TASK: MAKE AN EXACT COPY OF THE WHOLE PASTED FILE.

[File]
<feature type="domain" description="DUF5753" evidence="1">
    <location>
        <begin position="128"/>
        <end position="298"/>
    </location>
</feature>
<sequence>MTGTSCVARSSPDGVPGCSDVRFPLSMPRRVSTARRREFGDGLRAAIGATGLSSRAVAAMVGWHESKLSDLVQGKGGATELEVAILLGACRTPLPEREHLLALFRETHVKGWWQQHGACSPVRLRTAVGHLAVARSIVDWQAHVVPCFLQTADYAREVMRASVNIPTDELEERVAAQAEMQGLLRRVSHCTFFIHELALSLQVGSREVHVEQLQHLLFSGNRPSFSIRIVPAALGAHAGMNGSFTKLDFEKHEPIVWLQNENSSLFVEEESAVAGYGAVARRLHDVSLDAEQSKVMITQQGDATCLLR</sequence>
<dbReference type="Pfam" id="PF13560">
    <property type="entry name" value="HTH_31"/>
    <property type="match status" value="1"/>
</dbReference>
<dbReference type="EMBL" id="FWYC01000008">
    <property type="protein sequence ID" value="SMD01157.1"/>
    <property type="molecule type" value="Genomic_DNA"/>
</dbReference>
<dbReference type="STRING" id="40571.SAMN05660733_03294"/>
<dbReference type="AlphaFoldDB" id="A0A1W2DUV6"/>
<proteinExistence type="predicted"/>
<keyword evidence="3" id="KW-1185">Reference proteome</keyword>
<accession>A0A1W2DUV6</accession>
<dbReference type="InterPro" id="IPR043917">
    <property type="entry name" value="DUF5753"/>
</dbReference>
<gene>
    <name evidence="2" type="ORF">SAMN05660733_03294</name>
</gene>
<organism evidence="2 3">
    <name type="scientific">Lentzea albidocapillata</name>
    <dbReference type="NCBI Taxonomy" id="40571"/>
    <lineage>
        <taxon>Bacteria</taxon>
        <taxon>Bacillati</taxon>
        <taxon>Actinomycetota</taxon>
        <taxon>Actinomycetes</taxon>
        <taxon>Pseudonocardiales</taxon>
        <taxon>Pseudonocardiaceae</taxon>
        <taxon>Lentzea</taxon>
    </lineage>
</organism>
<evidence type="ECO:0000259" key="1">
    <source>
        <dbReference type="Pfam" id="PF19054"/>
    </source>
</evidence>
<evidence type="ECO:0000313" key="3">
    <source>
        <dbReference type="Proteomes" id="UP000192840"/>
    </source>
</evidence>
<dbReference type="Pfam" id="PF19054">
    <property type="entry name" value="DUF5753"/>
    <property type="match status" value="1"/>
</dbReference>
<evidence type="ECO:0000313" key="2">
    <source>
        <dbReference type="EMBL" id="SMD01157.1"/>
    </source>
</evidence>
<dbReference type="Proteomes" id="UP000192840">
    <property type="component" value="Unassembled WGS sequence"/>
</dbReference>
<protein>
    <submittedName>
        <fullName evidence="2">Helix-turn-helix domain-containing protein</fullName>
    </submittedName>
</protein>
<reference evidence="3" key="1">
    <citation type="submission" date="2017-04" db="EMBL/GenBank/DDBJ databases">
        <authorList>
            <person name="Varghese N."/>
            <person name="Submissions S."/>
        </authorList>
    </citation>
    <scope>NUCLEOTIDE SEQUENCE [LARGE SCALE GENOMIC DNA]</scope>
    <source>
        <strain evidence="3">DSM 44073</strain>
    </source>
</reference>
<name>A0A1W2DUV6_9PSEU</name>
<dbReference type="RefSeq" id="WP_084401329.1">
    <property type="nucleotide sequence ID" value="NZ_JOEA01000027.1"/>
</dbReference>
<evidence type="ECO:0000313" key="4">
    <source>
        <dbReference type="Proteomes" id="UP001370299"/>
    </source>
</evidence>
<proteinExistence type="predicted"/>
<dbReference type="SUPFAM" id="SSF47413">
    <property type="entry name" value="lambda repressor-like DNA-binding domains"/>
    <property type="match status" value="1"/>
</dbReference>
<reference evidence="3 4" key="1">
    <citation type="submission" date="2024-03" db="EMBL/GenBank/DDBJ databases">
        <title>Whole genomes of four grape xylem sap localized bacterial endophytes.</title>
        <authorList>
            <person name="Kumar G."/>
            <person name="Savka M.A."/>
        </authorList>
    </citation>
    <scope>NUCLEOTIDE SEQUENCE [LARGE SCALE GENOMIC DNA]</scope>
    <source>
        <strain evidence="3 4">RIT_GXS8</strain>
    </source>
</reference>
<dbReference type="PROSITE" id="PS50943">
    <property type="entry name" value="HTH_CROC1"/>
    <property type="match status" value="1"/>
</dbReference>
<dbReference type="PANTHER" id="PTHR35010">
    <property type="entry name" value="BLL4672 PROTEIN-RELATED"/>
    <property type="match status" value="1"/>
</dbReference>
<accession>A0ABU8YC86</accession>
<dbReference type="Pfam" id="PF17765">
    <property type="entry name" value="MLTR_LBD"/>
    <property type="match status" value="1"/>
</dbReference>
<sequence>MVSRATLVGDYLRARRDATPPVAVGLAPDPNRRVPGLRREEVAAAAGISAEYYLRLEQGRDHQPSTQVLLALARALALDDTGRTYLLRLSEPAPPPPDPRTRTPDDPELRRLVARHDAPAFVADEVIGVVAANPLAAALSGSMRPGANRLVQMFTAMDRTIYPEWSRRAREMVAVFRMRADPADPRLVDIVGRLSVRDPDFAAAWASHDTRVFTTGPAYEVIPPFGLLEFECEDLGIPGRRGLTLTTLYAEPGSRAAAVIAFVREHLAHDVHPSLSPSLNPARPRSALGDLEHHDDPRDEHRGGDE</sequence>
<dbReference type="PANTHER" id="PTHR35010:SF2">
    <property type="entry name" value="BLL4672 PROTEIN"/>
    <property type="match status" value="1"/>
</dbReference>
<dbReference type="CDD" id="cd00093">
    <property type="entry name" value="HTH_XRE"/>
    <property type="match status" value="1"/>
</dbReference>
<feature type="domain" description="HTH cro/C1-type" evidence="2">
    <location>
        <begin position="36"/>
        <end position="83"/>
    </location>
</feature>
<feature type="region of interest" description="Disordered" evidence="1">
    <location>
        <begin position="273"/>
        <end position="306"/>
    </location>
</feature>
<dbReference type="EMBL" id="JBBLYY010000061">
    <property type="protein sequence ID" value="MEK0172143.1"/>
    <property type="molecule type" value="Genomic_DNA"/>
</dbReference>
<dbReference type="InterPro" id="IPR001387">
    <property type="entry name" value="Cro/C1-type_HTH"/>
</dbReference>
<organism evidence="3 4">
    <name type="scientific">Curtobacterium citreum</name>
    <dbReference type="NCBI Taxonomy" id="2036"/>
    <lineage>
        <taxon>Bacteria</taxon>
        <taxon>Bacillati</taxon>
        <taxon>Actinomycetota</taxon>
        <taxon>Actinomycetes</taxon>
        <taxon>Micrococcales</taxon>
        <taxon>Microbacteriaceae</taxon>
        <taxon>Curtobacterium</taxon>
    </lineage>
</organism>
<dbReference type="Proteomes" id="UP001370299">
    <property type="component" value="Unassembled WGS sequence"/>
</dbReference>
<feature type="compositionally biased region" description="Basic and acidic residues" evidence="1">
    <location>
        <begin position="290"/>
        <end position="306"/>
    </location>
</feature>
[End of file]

<feature type="domain" description="DUF5753" evidence="1">
    <location>
        <begin position="128"/>
        <end position="298"/>
    </location>
</feature>
<sequence>MTGTSCVARSSPDGVPGCSDVRFPLSMPRRVSTARRREFGDGLRAAIGATGLSSRAVAAMVGWHESKLSDLVQGKGGATELEVAILLGACRTPLPEREHLLALFRETHVKGWWQQHGACSPVRLRTAVGHLAVARSIVDWQAHVVPCFLQTADYAREVMRASVNIPTDELEERVAAQAEMQGLLRRVSHCTFFIHELALSLQVGSREVHVEQLQHLLFSGNRPSFSIRIVPAALGAHAGMNGSFTKLDFEKHEPIVWLQNENSSLFVEEESAVAGYGAVARRLHDVSLDAEQSKVMITQQGDATCLLR</sequence>
<dbReference type="Pfam" id="PF13560">
    <property type="entry name" value="HTH_31"/>
    <property type="match status" value="1"/>
</dbReference>
<dbReference type="EMBL" id="FWYC01000008">
    <property type="protein sequence ID" value="SMD01157.1"/>
    <property type="molecule type" value="Genomic_DNA"/>
</dbReference>
<dbReference type="STRING" id="40571.SAMN05660733_03294"/>
<dbReference type="AlphaFoldDB" id="A0A1W2DUV6"/>
<proteinExistence type="predicted"/>
<keyword evidence="3" id="KW-1185">Reference proteome</keyword>
<accession>A0A1W2DUV6</accession>
<dbReference type="InterPro" id="IPR043917">
    <property type="entry name" value="DUF5753"/>
</dbReference>
<gene>
    <name evidence="2" type="ORF">SAMN05660733_03294</name>
</gene>
<organism evidence="2 3">
    <name type="scientific">Lentzea albidocapillata</name>
    <dbReference type="NCBI Taxonomy" id="40571"/>
    <lineage>
        <taxon>Bacteria</taxon>
        <taxon>Bacillati</taxon>
        <taxon>Actinomycetota</taxon>
        <taxon>Actinomycetes</taxon>
        <taxon>Pseudonocardiales</taxon>
        <taxon>Pseudonocardiaceae</taxon>
        <taxon>Lentzea</taxon>
    </lineage>
</organism>
<evidence type="ECO:0000259" key="1">
    <source>
        <dbReference type="Pfam" id="PF19054"/>
    </source>
</evidence>
<evidence type="ECO:0000313" key="3">
    <source>
        <dbReference type="Proteomes" id="UP000192840"/>
    </source>
</evidence>
<dbReference type="Pfam" id="PF19054">
    <property type="entry name" value="DUF5753"/>
    <property type="match status" value="1"/>
</dbReference>
<evidence type="ECO:0000313" key="2">
    <source>
        <dbReference type="EMBL" id="SMD01157.1"/>
    </source>
</evidence>
<dbReference type="Proteomes" id="UP000192840">
    <property type="component" value="Unassembled WGS sequence"/>
</dbReference>
<protein>
    <submittedName>
        <fullName evidence="2">Helix-turn-helix domain-containing protein</fullName>
    </submittedName>
</protein>
<reference evidence="3" key="1">
    <citation type="submission" date="2017-04" db="EMBL/GenBank/DDBJ databases">
        <authorList>
            <person name="Varghese N."/>
            <person name="Submissions S."/>
        </authorList>
    </citation>
    <scope>NUCLEOTIDE SEQUENCE [LARGE SCALE GENOMIC DNA]</scope>
    <source>
        <strain evidence="3">DSM 44073</strain>
    </source>
</reference>
<name>A0A1W2DUV6_9PSEU</name>
<dbReference type="RefSeq" id="WP_084401329.1">
    <property type="nucleotide sequence ID" value="NZ_JOEA01000027.1"/>
</dbReference>
<evidence type="ECO:0000313" key="4">
    <source>
        <dbReference type="Proteomes" id="UP001370299"/>
    </source>
</evidence>
<proteinExistence type="predicted"/>
<dbReference type="SUPFAM" id="SSF47413">
    <property type="entry name" value="lambda repressor-like DNA-binding domains"/>
    <property type="match status" value="1"/>
</dbReference>
<reference evidence="3 4" key="1">
    <citation type="submission" date="2024-03" db="EMBL/GenBank/DDBJ databases">
        <title>Whole genomes of four grape xylem sap localized bacterial endophytes.</title>
        <authorList>
            <person name="Kumar G."/>
            <person name="Savka M.A."/>
        </authorList>
    </citation>
    <scope>NUCLEOTIDE SEQUENCE [LARGE SCALE GENOMIC DNA]</scope>
    <source>
        <strain evidence="3 4">RIT_GXS8</strain>
    </source>
</reference>
<dbReference type="PROSITE" id="PS50943">
    <property type="entry name" value="HTH_CROC1"/>
    <property type="match status" value="1"/>
</dbReference>
<dbReference type="PANTHER" id="PTHR35010">
    <property type="entry name" value="BLL4672 PROTEIN-RELATED"/>
    <property type="match status" value="1"/>
</dbReference>
<accession>A0ABU8YC86</accession>
<dbReference type="Pfam" id="PF17765">
    <property type="entry name" value="MLTR_LBD"/>
    <property type="match status" value="1"/>
</dbReference>
<sequence>MVSRATLVGDYLRARRDATPPVAVGLAPDPNRRVPGLRREEVAAAAGISAEYYLRLEQGRDHQPSTQVLLALARALALDDTGRTYLLRLSEPAPPPPDPRTRTPDDPELRRLVARHDAPAFVADEVIGVVAANPLAAALSGSMRPGANRLVQMFTAMDRTIYPEWSRRAREMVAVFRMRADPADPRLVDIVGRLSVRDPDFAAAWASHDTRVFTTGPAYEVIPPFGLLEFECEDLGIPGRRGLTLTTLYAEPGSRAAAVIAFVREHLAHDVHPSLSPSLNPARPRSALGDLEHHDDPRDEHRGGDE</sequence>
<dbReference type="PANTHER" id="PTHR35010:SF2">
    <property type="entry name" value="BLL4672 PROTEIN"/>
    <property type="match status" value="1"/>
</dbReference>
<dbReference type="CDD" id="cd00093">
    <property type="entry name" value="HTH_XRE"/>
    <property type="match status" value="1"/>
</dbReference>
<feature type="domain" description="HTH cro/C1-type" evidence="2">
    <location>
        <begin position="36"/>
        <end position="83"/>
    </location>
</feature>
<feature type="region of interest" description="Disordered" evidence="1">
    <location>
        <begin position="273"/>
        <end position="306"/>
    </location>
</feature>
<dbReference type="EMBL" id="JBBLYY010000061">
    <property type="protein sequence ID" value="MEK0172143.1"/>
    <property type="molecule type" value="Genomic_DNA"/>
</dbReference>
<dbReference type="InterPro" id="IPR001387">
    <property type="entry name" value="Cro/C1-type_HTH"/>
</dbReference>
<organism evidence="3 4">
    <name type="scientific">Curtobacterium citreum</name>
    <dbReference type="NCBI Taxonomy" id="2036"/>
    <lineage>
        <taxon>Bacteria</taxon>
        <taxon>Bacillati</taxon>
        <taxon>Actinomycetota</taxon>
        <taxon>Actinomycetes</taxon>
        <taxon>Micrococcales</taxon>
        <taxon>Microbacteriaceae</taxon>
        <taxon>Curtobacterium</taxon>
    </lineage>
</organism>
<dbReference type="Proteomes" id="UP001370299">
    <property type="component" value="Unassembled WGS sequence"/>
</dbReference>
<feature type="compositionally biased region" description="Basic and acidic residues" evidence="1">
    <location>
        <begin position="290"/>
        <end position="306"/>
    </location>
</feature>